Death of the Traditional Interview
Has the traditional interview format had its day within contract recruitment?
Firstly to clarify when I say the ‘traditional interview’, I mean anything related to the process of simply inviting someone to sit in front of you before asking them questions around their experience and skill set that is on their CV.
Upon reflection, it would appear we do this because we have always done this and whilst I can appreciate there may be merit in this methodology during a permanent process, I just cannot see the same level of value in conducting a contract process in the same manner.
Traditional format is useful in a permanent process because:
- Candidates often have notice periods to fulfil
- The fit has to be right for the long term – company, team and person
- Succession planning to fill key positions down the line so further insights into candidates’ motivations and ambitions are useful
- Bench marking to further define the position
- Best talent ‘in’ the market, particularly within senior or specialist positions, is not usually the same as the best talent ‘on’ the market
The above reasons are often not applicable for contract positions as they arise for different reasons and are usually focused on the job required at that precise moment rather than planning for future requirements.
Temporary job requirements often arise for the following reasons:
- Project based role – implementation, transformation, back filling regular staff, training
- Sick cover<
- Maternity cover
- Assistance with back log of work or a particularly busy time of year, e.g. year-end within financial accounting
- Specialist skill set that is lacking in the team currently
- No budget for a permanent head
These requirements are usually fairly immediate and as such whilst they are not being fulfilled can be disruptive and costly to the business. Often these costs are the intangible costs associated to key stake holders’ time absorbed through completing elements of the role themselves or through CV selection and the interview process.
So, solution time and the answer is ……………………………… The Working Interview!!!
- Saves the hiring manager time and money – shall I stop there?
- You get to see the candidate in action (rather than 30 minutes of interview mode)
- You can see how the candidate relates to the team, the environment and the person they would report to – if it is a team member rather than the decision maker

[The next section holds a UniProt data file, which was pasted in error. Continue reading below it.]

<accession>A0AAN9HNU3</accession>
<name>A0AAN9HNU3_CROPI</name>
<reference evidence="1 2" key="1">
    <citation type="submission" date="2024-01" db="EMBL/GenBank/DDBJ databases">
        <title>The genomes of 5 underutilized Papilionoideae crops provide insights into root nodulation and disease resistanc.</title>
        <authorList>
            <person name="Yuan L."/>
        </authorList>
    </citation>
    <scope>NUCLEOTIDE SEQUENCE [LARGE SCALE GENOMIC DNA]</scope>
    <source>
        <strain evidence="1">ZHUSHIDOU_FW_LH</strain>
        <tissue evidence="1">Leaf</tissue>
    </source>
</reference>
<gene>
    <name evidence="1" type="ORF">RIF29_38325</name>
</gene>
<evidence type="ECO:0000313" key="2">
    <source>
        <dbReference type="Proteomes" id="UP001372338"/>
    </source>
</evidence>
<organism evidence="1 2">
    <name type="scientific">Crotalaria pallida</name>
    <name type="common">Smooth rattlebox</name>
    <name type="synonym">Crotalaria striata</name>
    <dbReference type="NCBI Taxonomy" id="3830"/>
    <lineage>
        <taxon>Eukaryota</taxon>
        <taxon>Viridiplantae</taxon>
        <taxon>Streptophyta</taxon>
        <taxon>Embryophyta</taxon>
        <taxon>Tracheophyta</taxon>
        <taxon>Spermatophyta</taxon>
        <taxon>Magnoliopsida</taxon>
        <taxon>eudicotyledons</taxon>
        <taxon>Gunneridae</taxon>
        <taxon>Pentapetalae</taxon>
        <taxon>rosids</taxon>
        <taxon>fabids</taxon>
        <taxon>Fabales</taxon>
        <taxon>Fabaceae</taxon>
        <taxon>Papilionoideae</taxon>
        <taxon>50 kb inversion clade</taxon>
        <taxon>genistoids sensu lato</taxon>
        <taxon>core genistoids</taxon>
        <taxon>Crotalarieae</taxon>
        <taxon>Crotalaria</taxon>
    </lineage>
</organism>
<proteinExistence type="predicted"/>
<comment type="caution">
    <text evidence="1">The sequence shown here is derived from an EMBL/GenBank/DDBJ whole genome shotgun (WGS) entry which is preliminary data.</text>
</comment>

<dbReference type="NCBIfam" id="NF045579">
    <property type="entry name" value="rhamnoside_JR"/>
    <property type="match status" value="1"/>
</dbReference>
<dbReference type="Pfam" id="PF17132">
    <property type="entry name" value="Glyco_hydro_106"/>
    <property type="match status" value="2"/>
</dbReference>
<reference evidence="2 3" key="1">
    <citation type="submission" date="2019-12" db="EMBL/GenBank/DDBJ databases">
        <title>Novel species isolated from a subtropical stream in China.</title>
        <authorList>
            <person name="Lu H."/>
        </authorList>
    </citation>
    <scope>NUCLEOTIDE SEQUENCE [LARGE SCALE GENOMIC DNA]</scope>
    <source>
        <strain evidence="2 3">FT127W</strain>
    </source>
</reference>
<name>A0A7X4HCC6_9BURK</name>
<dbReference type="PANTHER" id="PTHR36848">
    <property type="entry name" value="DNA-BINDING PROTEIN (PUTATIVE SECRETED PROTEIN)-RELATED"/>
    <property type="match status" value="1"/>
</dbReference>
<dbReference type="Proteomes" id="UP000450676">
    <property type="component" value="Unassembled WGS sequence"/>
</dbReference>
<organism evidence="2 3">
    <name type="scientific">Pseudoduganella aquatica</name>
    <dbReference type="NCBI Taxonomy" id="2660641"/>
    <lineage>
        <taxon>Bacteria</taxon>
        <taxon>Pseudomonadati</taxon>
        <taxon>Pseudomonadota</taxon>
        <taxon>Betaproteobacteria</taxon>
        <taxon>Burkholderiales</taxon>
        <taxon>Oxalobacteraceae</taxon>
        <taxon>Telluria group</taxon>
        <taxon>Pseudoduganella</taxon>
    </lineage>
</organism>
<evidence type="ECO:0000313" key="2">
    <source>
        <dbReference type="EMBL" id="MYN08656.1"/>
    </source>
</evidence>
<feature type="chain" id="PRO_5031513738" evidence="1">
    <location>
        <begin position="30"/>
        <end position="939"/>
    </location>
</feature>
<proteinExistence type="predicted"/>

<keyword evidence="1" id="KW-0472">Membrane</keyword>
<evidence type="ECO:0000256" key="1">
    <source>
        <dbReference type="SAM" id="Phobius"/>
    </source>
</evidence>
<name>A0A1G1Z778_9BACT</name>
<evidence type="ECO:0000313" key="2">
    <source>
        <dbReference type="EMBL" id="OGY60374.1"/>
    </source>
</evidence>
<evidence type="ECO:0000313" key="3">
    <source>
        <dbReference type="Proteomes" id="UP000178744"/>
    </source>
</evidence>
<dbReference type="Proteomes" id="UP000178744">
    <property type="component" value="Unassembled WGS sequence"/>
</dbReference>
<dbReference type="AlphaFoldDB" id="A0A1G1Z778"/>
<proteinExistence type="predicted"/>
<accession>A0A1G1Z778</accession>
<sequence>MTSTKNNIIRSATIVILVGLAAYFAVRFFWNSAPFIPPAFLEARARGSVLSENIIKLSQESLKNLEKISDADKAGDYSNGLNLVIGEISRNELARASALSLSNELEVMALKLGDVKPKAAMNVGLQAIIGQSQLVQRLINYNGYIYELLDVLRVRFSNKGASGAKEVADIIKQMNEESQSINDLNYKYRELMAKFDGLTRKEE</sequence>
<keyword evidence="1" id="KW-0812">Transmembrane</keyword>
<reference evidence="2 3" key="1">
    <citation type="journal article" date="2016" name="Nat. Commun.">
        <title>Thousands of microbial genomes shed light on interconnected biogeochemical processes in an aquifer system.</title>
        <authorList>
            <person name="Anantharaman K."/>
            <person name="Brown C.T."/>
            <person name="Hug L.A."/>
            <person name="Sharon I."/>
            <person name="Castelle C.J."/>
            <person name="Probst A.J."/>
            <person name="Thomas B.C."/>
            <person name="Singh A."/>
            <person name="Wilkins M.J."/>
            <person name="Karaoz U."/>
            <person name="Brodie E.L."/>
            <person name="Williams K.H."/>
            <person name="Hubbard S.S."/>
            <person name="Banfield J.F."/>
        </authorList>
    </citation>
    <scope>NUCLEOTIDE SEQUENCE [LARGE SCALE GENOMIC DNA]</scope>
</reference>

- If they work out, not only have you saved a lot of time and money but the time you would have spent interviewing has been replaced with you getting work done and additional work being completed by your new addition
- There is no reason why a portion of the morning / afternoon that the candidate is on site cannot be dedicated to a conversation (much warmer interview) – at the end is usually good as after working within the environment for a few hours there is often insight and feedback with real substance around how they feel they will succeed in the role
- The business and the people in it have to impress the candidate as they have an increased level of exposure to the operation
- It may not work out (yes, you read that correctly) - this is a process involving people and people can be unpredictable but if a good recruiter has been engaged that has met with the hiring manager, knows the team, the business, what attributes are key for success within a potential employee and most importantly knows their candidates, then 99 times out of 100 it will be a success in my experience.
A few scary new features within recruitment there to digest – proposal to ditch long standing interview procedure within contract processes and straight up honesty from a recruiter!
I have seen this work many more times than not and with happier more productive hiring managers – we all get busy enough without adding to the pile – let the recruiter that has always delivered for you previously do it again.
I would be really interested to hear from recruiters, hiring managers and candidates alike, so please feel free to drop me a comment with experiences or opinions on this topic.